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There is something that hides away inside me, a fear that only arrived after the birth of our child. The fear of loss.

The realization that life is very precious and way too short was one of the unexpected hangovers of my childbirth experience.

Before we had Little Bear, living as an expat was exciting and held little concern for settling down.  Of course, I missed my family, but it never dawned on me just how many short precious years you have with the people you love.

That every year you are away from them and do not get to share your life with them is a loss.

That the people we love do not live forever.

We are still not entirely sure what our plans are, we enjoy being expats but I know that I do not want our children to grow up without any close family in their lives.   I want Little Bear to have those special moments only a grandparent can give, knowledge and acceptance from a close uncle or aunt and many precious memories of fun with the cousins.

It does not seem fair to bring him up as a Third Culture Kid (TCK) here in England.   England is the middle ground for us right now.

This is not to say that I want to be living on any family’s doorstep, but to at least be within a reasonable distance (time and cost wise) of each other. Only seeing each other once a year – if that – just does not cut it when you have a little one who is building a daily bank of memories of his world!

At times I feel guilty for falling in love and having a child with someone from the exact opposite end of the earth to where I am from.  Burträsk in northern Sweden and Cape Town in South Africa are literally poles apart!

Talk about complicating your life!

Should I feel guilty for having a child in a foreign country?   Will it lead to him being more open minded and accepting of others,  with a diverse range of friends and and and adventurous spirit?  Or could it go the other way and give him a craving for stability?  I guess we will just have to wait and see!

What is the impact, on a child, of living in a nuclear family opposed to an extended one?

Right now I am sister-sick.

These days I have a dull thump in my chest, which I try to ignore as best as I can.  I miss my sister so much it physically hurts.   She is the one person who knows me better than anyone else and is always there for me no matter what decisions I make – good or bad.  And believe me there have been some whoppers!

I miss chatting into the wee hours with her, I miss having a cup of tea and talking endless drivel with her.   Worst of all I miss giggling with her until my tummy hurts.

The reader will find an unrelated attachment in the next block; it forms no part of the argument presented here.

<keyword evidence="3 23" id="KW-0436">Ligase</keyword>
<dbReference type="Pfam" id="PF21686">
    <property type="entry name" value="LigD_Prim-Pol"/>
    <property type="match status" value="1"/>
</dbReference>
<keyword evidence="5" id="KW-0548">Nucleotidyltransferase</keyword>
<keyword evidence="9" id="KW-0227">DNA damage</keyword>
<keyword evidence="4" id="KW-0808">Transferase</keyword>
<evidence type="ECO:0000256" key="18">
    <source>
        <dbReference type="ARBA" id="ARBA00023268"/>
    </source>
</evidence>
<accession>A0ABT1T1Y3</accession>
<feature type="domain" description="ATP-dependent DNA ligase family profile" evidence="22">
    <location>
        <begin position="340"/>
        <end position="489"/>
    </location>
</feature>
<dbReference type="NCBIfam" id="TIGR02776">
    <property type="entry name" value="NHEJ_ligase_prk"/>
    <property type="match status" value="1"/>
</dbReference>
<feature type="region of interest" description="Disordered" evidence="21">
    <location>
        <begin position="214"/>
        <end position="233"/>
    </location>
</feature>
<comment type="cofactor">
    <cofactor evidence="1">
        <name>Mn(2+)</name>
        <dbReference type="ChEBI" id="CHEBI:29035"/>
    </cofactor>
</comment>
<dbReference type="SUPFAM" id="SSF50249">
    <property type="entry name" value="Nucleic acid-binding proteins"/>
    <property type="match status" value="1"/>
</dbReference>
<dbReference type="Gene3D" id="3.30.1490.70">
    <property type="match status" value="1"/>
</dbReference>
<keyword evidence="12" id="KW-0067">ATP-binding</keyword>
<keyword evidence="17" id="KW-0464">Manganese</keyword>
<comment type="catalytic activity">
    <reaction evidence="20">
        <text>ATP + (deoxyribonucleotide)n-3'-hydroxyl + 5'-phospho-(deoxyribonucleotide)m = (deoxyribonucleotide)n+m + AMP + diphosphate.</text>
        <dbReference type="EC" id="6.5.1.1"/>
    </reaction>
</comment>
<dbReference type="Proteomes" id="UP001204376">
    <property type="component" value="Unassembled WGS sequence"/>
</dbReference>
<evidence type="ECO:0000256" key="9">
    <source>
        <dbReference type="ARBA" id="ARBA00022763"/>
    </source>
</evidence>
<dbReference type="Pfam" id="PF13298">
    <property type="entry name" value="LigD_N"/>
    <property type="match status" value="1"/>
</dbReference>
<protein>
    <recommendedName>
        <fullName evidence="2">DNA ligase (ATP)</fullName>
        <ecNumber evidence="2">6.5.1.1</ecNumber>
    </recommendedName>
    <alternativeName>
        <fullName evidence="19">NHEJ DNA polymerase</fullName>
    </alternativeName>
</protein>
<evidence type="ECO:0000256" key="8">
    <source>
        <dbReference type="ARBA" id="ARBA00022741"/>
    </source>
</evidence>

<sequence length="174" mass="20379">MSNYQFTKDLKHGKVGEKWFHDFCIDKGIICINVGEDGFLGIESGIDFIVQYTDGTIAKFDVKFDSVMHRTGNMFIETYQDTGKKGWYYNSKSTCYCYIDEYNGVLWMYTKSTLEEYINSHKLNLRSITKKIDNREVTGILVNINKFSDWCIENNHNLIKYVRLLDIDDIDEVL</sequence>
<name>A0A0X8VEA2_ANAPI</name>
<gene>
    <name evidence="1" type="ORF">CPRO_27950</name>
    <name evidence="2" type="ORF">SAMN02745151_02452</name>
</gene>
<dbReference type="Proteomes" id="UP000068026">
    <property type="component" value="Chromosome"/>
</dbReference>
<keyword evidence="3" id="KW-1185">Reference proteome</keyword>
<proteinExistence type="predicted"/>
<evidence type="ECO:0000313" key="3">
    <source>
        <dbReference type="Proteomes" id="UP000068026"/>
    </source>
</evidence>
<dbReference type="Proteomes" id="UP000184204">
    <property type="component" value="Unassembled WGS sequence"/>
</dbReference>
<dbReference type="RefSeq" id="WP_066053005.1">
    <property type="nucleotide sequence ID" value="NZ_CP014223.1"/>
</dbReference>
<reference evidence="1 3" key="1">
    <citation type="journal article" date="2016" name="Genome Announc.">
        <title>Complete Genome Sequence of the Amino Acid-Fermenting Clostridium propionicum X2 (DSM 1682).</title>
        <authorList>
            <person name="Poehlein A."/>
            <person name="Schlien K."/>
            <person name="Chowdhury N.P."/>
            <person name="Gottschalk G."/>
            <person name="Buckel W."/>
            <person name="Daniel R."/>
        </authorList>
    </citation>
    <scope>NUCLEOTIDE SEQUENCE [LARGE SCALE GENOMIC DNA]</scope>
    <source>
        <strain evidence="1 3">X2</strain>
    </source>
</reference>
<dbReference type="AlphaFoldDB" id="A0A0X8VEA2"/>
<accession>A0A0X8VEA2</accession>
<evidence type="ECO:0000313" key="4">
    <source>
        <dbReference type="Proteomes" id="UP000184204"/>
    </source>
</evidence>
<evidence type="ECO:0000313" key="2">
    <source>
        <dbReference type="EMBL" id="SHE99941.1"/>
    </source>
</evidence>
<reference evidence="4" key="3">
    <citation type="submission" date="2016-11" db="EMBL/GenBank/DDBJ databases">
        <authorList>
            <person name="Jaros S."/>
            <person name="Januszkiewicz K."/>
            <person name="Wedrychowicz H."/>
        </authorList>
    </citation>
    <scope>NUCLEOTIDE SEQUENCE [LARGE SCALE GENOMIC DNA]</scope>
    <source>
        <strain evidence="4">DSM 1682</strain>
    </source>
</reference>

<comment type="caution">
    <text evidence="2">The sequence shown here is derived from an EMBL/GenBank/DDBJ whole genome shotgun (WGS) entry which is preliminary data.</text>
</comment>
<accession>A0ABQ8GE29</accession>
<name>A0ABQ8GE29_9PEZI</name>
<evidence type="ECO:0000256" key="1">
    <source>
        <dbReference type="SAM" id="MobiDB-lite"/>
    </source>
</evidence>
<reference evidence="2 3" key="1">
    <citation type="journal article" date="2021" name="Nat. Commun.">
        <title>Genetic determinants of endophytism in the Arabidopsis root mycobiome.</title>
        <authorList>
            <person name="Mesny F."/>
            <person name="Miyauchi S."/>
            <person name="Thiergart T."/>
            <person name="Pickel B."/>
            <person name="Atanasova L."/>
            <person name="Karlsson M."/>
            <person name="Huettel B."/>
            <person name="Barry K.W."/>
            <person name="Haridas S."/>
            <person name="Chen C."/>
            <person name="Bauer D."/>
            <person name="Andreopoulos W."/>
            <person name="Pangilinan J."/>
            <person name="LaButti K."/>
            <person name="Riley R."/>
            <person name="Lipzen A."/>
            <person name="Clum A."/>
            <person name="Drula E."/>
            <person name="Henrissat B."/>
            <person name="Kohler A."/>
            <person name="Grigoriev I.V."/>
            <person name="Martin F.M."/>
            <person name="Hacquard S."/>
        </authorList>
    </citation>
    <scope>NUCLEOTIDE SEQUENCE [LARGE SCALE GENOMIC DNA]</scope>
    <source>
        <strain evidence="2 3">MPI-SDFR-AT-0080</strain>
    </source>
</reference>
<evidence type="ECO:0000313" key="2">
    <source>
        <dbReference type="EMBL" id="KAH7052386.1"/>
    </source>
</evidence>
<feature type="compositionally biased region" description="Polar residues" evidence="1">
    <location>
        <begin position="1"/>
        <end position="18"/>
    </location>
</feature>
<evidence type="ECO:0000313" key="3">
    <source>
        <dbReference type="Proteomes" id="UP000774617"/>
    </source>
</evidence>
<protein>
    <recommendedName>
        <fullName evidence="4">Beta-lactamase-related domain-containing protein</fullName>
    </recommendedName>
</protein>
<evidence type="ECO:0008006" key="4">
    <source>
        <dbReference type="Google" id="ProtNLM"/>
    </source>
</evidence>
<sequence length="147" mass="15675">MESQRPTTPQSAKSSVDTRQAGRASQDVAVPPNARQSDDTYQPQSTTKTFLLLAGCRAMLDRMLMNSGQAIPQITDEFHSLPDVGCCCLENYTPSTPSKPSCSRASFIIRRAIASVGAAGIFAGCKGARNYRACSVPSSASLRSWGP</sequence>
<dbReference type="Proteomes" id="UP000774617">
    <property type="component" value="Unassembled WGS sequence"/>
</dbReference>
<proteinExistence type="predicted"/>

Sisterly love

Image courtesy of Mrinkk @ Stock.xchng

We were pregnant at the same time, but were living so far apart that we missed enjoying it together.  Knowing we were going through exactly the same things at similar times made us feel closer though.  In some respects we are so alike we could be twins – we often find that we are reading the same book or  buying the same perfume or products without having previously discussed it.

This sadness always worsens around now.  Somehow the knowledge that my favourite time of year is just around the corner creates, along with excitement, a huge hole in my heart.

I have not spent Christmas with any of my close family for over eight years now.  And although I am very lucky in that I get to spend most Christmases in a snowy landscape in northern Sweden with my partner’s amazing family,  who have always made me feel completely at home, I still feel my lips quivering and tears brimming  when calling my Mom or my sister on Christmas morning.

Right now I have not seen either of them for a year.  We are split over three different continents – Africa, Europe and America.  Arranging to get together is neither cheap nor uncomplicated.

When I first moved overseas it seemed a lot easier and I would sometimes only see them every second year, but since my sister and I have both had little ones in the past two years it has got so much harder.  I see photos of my little niece growing up and I know that I am missing so much of her life.  She will not recognize me when we meet again and I will not have any real part in her growing up.

The same goes for my little boy.  It makes my heart so heavy to know that my sister and my Mom do not know him.  They don’t get to see his funny dance moves or hear him singing ‘It’s raining, it’s pouring’ to himself.  But this is the huge downside to living life as an expat, although it has many rewards. Thank goodness we live in a world where instant communication via Skype and email is available! I have no idea how early pioneers managed!

So all I want for Christmas this year is a big hug from my sister or at least a set holiday date so that we know when we will be seeing each other again!  Luckily I am getting a really SPECIAL treat this Christmas time, my Mom will be joining us on our trip to Sweden this Christmas!  A gift I can hardly wait to receive!

Two of my favourite sisterhood quotes:

Sisters are different flowers from the same garden.

– Author Unknown

A sister is a gift to the heart, a friend to the spirit, a golden thread to the meaning of life.

– Isadora James

 

Do you live far away from your family?  How do you overcome the barriers of being so far apart?